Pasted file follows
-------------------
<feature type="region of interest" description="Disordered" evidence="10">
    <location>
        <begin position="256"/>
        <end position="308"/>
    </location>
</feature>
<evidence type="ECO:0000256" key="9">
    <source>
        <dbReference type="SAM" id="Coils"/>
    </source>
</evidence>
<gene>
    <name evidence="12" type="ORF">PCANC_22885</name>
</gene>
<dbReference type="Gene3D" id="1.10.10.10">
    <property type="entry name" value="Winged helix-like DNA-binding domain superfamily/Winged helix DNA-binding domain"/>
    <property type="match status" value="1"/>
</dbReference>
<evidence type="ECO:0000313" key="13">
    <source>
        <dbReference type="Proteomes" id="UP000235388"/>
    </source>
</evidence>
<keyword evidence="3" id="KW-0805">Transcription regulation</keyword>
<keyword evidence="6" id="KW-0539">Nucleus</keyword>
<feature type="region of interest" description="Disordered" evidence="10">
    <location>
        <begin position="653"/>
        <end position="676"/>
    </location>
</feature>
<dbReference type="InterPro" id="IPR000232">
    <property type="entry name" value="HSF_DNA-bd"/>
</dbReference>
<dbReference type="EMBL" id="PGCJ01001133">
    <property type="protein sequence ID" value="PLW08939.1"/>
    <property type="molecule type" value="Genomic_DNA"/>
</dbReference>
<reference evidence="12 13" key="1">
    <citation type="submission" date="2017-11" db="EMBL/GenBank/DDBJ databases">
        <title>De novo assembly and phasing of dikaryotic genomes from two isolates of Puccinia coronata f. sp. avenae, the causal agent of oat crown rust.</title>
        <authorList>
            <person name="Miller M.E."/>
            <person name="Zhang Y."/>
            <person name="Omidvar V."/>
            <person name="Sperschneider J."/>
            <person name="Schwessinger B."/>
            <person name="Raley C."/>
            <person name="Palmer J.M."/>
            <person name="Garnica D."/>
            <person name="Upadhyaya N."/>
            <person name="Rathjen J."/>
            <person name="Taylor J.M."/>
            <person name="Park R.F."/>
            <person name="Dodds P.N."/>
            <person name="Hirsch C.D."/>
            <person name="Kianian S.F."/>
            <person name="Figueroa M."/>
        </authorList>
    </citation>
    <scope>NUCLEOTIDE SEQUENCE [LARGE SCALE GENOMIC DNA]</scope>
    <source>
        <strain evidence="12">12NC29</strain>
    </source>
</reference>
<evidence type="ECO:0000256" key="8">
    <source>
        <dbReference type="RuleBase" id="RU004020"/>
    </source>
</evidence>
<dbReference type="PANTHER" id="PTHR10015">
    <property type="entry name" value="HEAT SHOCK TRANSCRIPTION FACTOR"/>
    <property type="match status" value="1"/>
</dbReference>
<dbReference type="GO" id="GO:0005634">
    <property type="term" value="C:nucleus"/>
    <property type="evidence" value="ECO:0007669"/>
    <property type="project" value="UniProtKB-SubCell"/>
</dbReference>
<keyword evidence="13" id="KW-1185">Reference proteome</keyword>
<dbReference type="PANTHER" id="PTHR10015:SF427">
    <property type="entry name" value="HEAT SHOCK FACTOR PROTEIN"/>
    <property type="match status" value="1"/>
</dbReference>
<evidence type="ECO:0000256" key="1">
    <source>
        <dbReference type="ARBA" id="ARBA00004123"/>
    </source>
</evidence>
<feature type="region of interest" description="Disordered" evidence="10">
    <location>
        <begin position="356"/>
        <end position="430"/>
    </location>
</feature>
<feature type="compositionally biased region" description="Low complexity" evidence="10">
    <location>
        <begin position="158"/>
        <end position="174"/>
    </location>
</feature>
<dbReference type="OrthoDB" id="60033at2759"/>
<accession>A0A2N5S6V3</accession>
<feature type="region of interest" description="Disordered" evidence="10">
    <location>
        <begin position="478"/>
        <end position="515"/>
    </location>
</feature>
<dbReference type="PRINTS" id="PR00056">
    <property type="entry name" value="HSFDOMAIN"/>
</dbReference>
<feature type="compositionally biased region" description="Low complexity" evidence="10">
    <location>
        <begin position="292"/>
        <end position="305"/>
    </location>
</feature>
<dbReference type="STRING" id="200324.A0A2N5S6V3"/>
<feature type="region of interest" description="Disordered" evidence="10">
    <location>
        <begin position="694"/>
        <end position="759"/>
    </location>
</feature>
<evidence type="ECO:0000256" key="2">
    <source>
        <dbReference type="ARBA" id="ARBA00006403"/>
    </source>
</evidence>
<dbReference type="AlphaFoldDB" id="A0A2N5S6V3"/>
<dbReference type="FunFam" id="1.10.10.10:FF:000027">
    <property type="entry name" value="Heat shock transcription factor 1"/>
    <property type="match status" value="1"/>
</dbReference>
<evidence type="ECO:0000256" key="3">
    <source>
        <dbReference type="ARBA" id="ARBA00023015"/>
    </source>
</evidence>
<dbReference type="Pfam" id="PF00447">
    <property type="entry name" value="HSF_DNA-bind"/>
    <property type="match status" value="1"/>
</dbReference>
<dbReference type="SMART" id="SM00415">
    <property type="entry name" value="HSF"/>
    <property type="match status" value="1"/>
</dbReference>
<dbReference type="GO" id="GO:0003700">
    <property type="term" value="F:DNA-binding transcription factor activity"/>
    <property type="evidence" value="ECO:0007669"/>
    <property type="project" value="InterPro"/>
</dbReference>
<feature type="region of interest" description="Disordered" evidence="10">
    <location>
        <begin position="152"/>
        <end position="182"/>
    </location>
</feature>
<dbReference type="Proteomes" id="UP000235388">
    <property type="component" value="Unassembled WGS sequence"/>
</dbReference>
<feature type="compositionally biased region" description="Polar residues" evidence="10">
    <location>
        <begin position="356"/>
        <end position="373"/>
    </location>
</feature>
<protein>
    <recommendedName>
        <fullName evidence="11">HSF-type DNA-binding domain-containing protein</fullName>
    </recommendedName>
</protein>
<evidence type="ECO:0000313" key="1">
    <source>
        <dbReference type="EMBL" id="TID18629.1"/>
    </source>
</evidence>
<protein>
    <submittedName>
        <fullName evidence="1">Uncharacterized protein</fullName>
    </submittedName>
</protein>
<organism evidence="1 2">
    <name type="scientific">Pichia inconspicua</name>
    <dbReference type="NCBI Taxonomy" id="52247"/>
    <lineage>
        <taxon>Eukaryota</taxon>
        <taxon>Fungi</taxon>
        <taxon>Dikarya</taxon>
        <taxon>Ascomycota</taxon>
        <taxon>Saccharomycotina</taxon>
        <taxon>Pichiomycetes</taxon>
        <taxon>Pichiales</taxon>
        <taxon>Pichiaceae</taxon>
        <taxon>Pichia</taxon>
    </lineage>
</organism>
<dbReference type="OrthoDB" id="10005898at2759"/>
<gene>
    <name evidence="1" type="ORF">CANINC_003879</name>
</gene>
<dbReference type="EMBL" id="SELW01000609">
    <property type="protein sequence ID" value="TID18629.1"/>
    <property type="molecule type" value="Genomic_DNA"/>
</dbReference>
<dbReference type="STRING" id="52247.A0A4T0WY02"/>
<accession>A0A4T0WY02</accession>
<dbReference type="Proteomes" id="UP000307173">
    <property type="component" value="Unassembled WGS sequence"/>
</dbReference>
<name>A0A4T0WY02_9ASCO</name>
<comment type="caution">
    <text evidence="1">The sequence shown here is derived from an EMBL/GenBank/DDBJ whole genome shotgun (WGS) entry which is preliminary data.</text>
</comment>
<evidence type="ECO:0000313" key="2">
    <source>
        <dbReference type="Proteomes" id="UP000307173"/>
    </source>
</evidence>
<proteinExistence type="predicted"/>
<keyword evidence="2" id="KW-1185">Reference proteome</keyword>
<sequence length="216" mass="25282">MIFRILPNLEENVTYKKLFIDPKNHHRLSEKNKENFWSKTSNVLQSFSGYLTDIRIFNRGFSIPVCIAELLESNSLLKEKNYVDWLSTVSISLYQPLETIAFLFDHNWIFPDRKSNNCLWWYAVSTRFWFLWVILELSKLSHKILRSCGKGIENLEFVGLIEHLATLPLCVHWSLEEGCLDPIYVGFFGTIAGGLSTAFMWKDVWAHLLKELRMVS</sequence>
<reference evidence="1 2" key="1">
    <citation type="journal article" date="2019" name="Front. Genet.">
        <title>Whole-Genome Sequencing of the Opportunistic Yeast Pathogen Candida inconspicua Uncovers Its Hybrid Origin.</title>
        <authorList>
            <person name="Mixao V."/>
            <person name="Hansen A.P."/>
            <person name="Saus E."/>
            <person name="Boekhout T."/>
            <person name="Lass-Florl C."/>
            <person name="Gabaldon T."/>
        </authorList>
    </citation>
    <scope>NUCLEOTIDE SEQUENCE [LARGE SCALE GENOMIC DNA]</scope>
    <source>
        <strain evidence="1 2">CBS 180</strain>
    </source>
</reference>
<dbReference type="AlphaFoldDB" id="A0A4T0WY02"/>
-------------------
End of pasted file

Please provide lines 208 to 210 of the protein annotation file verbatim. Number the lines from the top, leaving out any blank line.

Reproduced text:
<accession>A0A4T0WY02</accession>
<dbReference type="Proteomes" id="UP000307173">
    <property type="component" value="Unassembled WGS sequence"/>